Learning from the Pandemic: Making the Most of Genomic Surveillance in Low- and Middle-Income Countries

November 15, 2023


Should Genomic Surveillance be a Priority for Low- and Middle-Income Countries?
September 19, 2023
9:30—10:30 AM ET / 2:30-3:30 PM BST

During the COVID-19 pandemic, whole genomic sequencing (WGS)-based surveillance played a key role in identifying variants of concern, investigating their spread and transmissibility, and facilitating the design and optimization of medical countermeasures, including diagnostic tools and vaccines. However, only a handful of low- and middle-income countries (LMICs) sequenced the recommended threshold of at least five percent of positive samples, and even after the pandemic, investment in genomic surveillance remains limited.

The Pandemic Fund has selected its first round of projects in July of this year, and so as countries consider how best to bolster their pandemic preparedness and response (PPR) systems, they must also confront critical questions regarding WGS-based surveillance. This includes assessing the costs and benefits of implementing WGS systems and their relative value when compared with other interventions to strengthen PPR.

To help answer these questions, the Indian School of Business’ Max Institute of Healthcare Management (ISB MIHM), in collaboration with CGD, conducted a study to assess the cost-effectiveness of WGS in India. It found WGS-based surveillance to be cost-effective across a broad spectrum of scenarios and identified key determinants of cost-effectiveness, including the sampling rate, variant characteristics, and the time of novel variant’s emergence. The centralized approach showed a minimal advantage for variant detection over the decentralized approach in most scenarios and was always costlier to operate. Increasing sequencing capacity reduced the variant detection time only when a large proportion of positive samples were sequenced but incurred a higher cost of operation even when it was ineffective.

CGD hosted an online event to delve into the results of the research and discuss the wider implications of WGS on pandemic preparedness, prevention, and mitigation response efforts in LMICs. This blog covers four key takeaways from the discussion.

1. Genomic sequencing must be incorporated into broader surveillance systems to maximize value for money and optimize long-term sustainability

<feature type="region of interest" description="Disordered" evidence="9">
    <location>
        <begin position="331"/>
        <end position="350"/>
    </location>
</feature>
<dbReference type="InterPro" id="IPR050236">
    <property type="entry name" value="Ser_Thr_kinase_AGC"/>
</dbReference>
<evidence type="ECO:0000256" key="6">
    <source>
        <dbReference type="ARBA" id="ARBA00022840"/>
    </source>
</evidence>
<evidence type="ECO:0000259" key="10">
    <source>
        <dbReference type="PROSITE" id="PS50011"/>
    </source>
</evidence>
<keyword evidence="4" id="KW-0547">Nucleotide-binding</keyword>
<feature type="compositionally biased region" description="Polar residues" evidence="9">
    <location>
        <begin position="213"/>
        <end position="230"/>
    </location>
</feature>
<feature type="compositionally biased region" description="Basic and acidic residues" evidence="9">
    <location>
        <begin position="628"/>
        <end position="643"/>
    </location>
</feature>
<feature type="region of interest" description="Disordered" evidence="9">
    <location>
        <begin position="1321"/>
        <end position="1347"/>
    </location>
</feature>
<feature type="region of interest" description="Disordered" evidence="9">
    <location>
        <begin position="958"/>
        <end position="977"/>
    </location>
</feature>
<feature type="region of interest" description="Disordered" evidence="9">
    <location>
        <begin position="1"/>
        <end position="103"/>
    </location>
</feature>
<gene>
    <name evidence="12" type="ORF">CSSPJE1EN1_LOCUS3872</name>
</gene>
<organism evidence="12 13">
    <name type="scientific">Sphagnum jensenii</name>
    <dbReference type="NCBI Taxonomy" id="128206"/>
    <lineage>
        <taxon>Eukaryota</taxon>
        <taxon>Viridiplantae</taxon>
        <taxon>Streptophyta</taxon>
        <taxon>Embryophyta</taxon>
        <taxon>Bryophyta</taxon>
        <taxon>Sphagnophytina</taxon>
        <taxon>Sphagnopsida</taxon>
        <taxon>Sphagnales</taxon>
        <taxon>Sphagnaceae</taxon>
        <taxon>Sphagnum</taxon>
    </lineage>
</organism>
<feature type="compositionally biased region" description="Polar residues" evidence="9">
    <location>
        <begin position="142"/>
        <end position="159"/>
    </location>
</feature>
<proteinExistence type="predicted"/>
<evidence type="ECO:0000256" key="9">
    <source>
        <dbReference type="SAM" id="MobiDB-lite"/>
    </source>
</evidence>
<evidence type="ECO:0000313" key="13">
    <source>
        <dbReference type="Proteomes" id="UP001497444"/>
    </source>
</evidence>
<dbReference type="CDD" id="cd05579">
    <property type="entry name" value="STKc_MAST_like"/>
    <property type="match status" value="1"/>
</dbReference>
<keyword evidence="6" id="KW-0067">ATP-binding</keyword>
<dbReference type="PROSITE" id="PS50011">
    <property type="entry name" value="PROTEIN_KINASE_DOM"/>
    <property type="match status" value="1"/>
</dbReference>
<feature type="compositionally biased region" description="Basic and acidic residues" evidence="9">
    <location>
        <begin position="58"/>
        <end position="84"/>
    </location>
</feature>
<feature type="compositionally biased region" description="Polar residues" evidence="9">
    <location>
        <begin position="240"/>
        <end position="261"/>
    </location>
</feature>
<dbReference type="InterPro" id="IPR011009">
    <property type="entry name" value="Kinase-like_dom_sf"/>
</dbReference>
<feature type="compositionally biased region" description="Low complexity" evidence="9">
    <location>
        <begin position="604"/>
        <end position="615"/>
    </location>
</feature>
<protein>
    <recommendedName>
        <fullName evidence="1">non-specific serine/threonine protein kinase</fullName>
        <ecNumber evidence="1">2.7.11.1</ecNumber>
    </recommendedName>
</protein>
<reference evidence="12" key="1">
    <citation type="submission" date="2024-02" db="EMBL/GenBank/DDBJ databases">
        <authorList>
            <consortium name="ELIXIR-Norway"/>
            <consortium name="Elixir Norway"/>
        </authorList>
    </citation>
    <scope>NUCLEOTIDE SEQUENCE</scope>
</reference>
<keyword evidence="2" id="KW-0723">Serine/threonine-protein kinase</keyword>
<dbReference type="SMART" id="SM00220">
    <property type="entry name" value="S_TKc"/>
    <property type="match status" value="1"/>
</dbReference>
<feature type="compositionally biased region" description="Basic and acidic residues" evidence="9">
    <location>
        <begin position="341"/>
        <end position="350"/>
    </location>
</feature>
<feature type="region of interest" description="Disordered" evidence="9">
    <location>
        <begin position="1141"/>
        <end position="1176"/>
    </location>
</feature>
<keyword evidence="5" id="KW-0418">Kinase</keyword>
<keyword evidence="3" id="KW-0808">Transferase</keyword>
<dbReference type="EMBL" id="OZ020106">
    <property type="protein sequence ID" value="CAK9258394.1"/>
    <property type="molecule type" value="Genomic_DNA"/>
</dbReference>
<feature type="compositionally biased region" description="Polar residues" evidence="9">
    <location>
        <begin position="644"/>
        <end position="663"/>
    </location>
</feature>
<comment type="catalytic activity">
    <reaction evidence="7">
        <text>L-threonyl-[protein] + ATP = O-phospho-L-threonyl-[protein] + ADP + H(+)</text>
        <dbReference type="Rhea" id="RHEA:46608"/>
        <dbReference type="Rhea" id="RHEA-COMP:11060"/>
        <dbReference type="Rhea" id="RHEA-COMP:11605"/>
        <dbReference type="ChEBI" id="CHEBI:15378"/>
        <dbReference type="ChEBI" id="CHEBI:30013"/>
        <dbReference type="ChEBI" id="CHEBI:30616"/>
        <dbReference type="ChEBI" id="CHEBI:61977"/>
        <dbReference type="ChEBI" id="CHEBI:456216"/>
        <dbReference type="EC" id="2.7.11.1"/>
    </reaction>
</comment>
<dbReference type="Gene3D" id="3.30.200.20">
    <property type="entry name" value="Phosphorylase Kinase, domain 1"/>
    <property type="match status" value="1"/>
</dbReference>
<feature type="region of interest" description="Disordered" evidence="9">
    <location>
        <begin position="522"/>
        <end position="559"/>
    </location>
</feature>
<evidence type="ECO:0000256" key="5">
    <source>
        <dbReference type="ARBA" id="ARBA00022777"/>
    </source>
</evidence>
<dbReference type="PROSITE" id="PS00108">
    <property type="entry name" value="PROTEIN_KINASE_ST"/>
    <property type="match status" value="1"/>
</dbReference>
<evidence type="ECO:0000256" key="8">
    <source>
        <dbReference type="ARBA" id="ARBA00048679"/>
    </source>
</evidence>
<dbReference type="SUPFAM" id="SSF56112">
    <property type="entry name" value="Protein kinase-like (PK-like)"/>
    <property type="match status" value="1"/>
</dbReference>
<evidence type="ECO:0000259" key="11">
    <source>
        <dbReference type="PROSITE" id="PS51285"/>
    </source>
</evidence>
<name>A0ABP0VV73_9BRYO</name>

The question of whether countries should invest in WGS has a clear answer—they should. The main challenge is how to expand WGS-based surveillance capabilities beyond use in identifying and tracking viruses with pandemic potential to maximize value for money. WGS can, and should, be applied to antimicrobial resistance, pest management for crops, understanding livestock and crop disease, and environmental, vector, and wastewater surveillance, among other uses.

Expanding WGS to as many uses as possible will keep the engine running continuously and optimize long-term sustainability. Also, a wide variety of uses with supporting evidence will help policymakers invest in increasing WGS capacity while maximizing the value of these investments.

2. Local genomic sequencing holds the greatest value, yet a comprehensive evaluation of regional and global costs and benefits is essential

The COVID-19 pandemic served as an effective trial for WGS-based surveillance, prompting a rapid, reactive expansion of sequencing capacity worldwide. However, with the benefit of hindsight, policymakers can now adopt a more intentional and strategic approach. When doing so, they should address critical questions, including the optimal location for sequencing, the appropriate level on which to conduct it, and whether to centralize or decentralize WGS initiatives.

Some evidence suggests that local sequencing may lead to more timely and informed decision-making. Local sequencing enables countries to tailor their efforts to address specific national needs and to integrate genomic data with clinical and epidemiologic information. Moreover, when sequencing occurs locally and countries have ownership of the data, it is more likely to alleviate concerns related to data sharing, as opposed to shipping samples to high-income countries for sequencing. Despite the compelling arguments favoring localizing sequencing efforts, it is essential to recognize that sequencing has regional and global benefits. As a public good, it necessitates funding and support that extends beyond the scope of individual national governments.